AS of Monday, March 1, eligibility for the coronavirus vaccine expanded to include workers in education, emergency services and food service.
But website errors in the state’s My Turn COVID-19 vaccine appointment system — which has been exploited by wealthier and more privileged people who are securing appointments intended for people in underserved neighborhoods — are making the process of actually getting an appointment extremely difficult for many LA County residents, as first reported in the Los Angeles Times.
Since the beginning of vaccine distribution, California has ordered counties to prioritize people living in highly impacted areas and those working in front-line essential jobs.
However, the My Turn website does not strongly factor that strategy into its algorithm, allowing for people who aren’t essential workers or aren’t currently eligible to receive the vaccine to secure appointments; it’s become an accepted notion that even if you turn up to an appointment and fail to prove eligibility, you won’t be turned away due to the possibility of unused vaccine doses expiring.
“My Turn is wide open and you can’t restrict access to appointments to people who are ineligible categories,” Dr. Barbara Ferrer, director of LA County Public Health, said at a press briefing on Wednesday, March 3.
Several vaccine supersites — the so-called mega-point of distribution (POD) sites — like Dodger Stadium, the Forum in Inglewood and Cal State Northridge were this week designated for food and agricultural workers, but Ferrer said “we really had no way to restrict people in making appointments in the system if they were eligible.”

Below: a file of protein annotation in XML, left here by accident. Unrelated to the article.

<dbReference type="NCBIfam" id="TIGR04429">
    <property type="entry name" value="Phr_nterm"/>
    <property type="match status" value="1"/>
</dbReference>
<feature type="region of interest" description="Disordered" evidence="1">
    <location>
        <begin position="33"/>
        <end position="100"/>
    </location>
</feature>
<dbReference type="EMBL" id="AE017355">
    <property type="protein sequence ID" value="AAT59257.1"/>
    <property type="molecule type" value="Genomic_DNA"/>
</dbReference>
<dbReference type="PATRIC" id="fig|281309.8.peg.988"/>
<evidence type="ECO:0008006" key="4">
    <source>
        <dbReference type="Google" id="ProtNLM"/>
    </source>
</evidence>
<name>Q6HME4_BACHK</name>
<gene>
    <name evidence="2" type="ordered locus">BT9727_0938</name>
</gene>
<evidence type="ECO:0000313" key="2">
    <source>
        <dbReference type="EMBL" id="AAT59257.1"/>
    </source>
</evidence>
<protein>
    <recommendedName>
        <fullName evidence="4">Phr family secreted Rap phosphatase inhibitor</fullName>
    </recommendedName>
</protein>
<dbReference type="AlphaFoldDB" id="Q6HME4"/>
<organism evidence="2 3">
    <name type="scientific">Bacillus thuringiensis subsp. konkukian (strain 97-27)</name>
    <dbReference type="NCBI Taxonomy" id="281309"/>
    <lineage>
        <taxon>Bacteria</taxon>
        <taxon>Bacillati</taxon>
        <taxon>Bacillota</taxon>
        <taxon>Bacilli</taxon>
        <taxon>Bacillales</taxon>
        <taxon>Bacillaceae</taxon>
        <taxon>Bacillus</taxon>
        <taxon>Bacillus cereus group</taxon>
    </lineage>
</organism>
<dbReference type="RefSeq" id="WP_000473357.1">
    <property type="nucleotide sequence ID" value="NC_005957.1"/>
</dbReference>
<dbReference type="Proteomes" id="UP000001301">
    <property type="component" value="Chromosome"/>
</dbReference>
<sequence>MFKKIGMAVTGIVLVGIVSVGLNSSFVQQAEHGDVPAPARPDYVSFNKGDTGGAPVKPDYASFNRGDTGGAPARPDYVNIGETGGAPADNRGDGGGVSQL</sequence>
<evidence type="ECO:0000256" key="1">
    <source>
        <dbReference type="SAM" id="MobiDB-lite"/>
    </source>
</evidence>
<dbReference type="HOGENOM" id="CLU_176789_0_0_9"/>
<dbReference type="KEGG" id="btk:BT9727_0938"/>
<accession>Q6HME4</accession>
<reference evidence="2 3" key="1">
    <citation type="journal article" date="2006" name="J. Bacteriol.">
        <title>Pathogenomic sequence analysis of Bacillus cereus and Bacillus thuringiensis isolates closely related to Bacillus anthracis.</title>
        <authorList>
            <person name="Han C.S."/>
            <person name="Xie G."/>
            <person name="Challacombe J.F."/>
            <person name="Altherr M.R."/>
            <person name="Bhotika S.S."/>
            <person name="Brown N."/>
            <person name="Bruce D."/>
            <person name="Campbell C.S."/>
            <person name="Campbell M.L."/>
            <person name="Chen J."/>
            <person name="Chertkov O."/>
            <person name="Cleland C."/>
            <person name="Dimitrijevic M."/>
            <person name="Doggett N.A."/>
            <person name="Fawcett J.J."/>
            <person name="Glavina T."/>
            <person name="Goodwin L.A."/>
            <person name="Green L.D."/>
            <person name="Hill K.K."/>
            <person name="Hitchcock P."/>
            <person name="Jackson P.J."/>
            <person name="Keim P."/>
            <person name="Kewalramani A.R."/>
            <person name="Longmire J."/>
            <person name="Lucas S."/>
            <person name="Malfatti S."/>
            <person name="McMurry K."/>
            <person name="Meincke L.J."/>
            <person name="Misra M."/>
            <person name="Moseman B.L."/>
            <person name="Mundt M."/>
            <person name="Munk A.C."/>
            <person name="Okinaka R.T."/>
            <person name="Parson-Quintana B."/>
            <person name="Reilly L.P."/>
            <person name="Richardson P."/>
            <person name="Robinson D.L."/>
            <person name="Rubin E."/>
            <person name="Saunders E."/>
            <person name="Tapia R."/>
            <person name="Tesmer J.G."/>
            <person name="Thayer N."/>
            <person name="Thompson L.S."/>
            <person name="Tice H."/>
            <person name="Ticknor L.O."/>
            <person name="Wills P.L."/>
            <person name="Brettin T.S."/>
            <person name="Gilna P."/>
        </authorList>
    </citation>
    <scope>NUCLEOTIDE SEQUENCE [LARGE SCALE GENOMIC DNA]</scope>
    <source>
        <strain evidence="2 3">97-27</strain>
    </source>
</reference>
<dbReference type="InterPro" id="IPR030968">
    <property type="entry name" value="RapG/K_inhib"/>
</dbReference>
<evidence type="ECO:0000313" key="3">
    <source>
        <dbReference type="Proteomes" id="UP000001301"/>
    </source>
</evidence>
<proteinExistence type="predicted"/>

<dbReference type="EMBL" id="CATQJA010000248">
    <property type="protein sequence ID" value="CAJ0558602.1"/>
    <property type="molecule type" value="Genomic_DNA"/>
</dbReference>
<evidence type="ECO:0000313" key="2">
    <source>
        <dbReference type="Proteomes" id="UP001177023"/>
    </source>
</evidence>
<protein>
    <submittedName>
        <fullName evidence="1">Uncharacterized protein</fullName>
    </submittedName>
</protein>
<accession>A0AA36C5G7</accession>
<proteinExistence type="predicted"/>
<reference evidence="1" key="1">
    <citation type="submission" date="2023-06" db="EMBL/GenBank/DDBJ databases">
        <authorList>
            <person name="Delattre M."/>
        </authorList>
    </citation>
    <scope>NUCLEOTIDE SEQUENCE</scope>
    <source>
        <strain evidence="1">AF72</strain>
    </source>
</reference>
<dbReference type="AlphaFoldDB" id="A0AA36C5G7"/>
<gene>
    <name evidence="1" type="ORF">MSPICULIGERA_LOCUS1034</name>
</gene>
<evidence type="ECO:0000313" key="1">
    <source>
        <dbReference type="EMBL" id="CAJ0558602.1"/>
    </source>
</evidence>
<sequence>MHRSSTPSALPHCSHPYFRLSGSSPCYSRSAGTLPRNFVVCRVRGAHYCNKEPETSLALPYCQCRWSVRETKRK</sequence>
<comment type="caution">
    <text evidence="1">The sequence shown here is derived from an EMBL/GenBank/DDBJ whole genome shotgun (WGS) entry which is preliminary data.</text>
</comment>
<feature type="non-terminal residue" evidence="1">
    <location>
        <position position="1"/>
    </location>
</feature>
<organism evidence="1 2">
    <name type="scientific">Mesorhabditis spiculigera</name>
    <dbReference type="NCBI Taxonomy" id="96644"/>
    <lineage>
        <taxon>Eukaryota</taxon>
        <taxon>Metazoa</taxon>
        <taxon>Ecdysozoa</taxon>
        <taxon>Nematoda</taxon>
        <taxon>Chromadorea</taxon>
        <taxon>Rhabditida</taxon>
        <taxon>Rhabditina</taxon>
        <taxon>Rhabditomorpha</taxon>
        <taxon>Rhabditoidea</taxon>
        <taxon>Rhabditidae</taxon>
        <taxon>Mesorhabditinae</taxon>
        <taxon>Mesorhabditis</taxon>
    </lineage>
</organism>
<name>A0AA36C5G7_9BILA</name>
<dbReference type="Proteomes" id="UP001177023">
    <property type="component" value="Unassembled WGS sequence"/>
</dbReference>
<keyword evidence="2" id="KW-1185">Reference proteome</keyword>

To combat these issues, community vaccine sites have urged residents to call the LA County call service to secure appointments. Some vaccine sites, like the White Memorial Medical Center in Boyle Heights, have allowed people to register for vaccine appointments on-site.
On Wednesday, the California Department of Public Health (CDPH) said in a statement that the state has a COVID-19 hotline (833-422-4255) to assist residents who don’t have internet access or who would prefer to set up an appointment over the phone.
Ferrer said that the state is working to expand appointment-by-telephone services for those who don’t have access to a computer and internet.
“When [My Turn] gets fixed, it’s going to have to allow for the variation that’s needed county-by-county,” Ferrer said. “I’ve talked with some counties, for example, where what they’d like to [do is] vaccinate farmworkers who are 50 and older before they vaccinate farmworkers who are younger, or because they have very limited supply. So you need a system that actually allows you to make your appointments that way, particularly since the state would like everybody to start using My Turn.”
For Victoria Anderson, a Filipina American daycare worker in East LA, the process of finding an open appointment on My Turn was “impossible.”
“I kept refreshing the page, trying to go on it on my phone, then to my computer, but I wasn’t seeing any appointments available, even though it confirmed that I was eligible for the vaccine,” Anderson told the Asian Journal in a phone interview on Thursday, March 4.